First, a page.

Managing Change

True story: some years ago I was on the management team of a fairly large international tech company. The business’s culture was known as a very intellectually and inter-personally aggressive one, a sort of work hard, play hard place.  Because of this high energy environment people were reluctant to take vacations and spent much of the time off either checking in just in case, or fretting that they’d be walking back into a maelstrom.  It was with that backdrop I returned from a week off.  I tended to come in early, so my routine was to go to my office, drop my bag and then cross the floor to turn on the section lights. Imagine my surprise when I put my foot down in my dark office, and instead of feeling carpet I touched hard tile!  Flipping on the light, I saw what was my office a week ago, was now a copy room. Okayokokayokay…a few hyperventilating minutes later, I figured that if I had been purged like Trotsky my security card wouldn’t have worked so I went about figuring out what happened…and also where my office went.

My great office/non-office adventure might have been a shock to the system but it was harmless, and easily navigated once the adrenalin stopped pumping.  That’s not always true, though, and is a caution to companies of all sizes that introducing change should not be a one step process from thought to action.  In a mature organization roles tend to be fairly well thought through and time has honed them so that even if they do not create a fully optimized organization, at least there’s been time for the rub points and conflicts to have been smoothed.  It may not be exciting or poised for rapid action but these organizations are at least predictable and that works for some people, companies and industries.  But what happens when it’s time to kick things up a notch?  Competitive pressure, new executive management with a board mandate to grow, retirements or departures can all set up the need for doing things differently—not just in the marketing and sales organizations (though that’s where a lot of change-focused energy is often expended), but across the business.

The easy path, and the one most often followed, is to look at your current high performers and give them more responsibility.  That seems like a great idea, but often putting someone in a new role is the kiss of death for performance.  A concrete example is that of a top selling salesperson being promoted, by virtue of their excellence, to sales manager.  While that can occasionally work out, most often the traits that made that person such a sales rock star are exactly the attributes that make him a misery to work for.  Add the that a likely disdain for the administrative overhead that comes along with management, and you’ve just blown up your highly functioning team.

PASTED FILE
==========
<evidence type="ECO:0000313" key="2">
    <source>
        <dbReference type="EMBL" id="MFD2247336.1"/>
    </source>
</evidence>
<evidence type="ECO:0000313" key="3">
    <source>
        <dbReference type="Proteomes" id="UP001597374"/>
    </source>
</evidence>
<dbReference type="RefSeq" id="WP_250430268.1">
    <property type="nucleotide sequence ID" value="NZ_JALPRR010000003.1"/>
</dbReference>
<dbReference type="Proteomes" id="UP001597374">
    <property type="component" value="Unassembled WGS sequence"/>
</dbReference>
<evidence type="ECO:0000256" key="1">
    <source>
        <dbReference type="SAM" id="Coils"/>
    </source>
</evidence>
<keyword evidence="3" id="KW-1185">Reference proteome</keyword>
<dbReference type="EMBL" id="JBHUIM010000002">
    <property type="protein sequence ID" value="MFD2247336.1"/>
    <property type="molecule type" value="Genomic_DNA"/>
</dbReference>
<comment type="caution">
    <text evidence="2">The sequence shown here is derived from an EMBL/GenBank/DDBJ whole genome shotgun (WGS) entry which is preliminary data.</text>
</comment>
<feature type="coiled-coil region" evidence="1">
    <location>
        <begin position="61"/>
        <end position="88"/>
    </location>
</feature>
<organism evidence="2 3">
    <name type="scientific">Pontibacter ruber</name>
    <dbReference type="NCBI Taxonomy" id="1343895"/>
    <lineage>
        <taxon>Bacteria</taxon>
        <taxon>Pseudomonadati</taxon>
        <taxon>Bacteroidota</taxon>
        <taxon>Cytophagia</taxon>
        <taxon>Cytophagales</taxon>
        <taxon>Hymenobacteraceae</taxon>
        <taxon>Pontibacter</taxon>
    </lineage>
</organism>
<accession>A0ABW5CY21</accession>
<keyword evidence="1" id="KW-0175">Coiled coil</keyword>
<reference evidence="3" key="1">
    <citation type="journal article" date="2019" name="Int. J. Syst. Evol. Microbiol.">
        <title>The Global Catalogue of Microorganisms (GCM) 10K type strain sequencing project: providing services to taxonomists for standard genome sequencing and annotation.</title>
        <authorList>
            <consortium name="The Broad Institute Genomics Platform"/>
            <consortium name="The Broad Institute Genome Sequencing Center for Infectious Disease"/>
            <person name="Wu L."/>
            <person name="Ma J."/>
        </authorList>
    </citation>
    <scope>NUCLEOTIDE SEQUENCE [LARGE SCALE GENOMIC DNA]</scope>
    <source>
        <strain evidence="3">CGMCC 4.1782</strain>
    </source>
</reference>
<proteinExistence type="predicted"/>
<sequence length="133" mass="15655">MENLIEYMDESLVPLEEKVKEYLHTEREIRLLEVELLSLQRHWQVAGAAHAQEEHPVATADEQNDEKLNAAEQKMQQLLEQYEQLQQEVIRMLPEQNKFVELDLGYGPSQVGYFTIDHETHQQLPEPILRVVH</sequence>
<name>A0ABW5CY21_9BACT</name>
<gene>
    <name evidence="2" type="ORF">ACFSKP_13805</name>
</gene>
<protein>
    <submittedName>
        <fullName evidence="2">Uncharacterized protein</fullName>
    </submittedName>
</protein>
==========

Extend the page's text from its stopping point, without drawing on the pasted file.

Impatience and lack of a clear view of what success looks like can plague companies. To put it in simplistic terms, if you have a company vision you know what you aspire to. If you have a mission statement you know what you will do to get there. If you have a strategic plan and a team to execute it you’ve got a shot at succeeding.  But success takes time, and a bad month or two is not always a good reason to shake things up.  As an executive or an owner you have to match your reaction time to the business cycle, get metrics in place, see what’s happening with your competitors, then read and react.  Change may be needed, but you’ve got to plan for it, and get the right people in the right places, not just drop available bodies into the slots you’ve created.

If you’re struggling to understand why none of the great sales reps you’re hiring, or the brilliant marketing person you brought in aren’t getting the job done, maybe the problem is deeper than talent.  If you’re working on your third set of people in any key role in the business and no one is living up to your expectations then you might want to consider that the only common denominator to these failed employees is you.  Maybe that’s where the change needs to happen.


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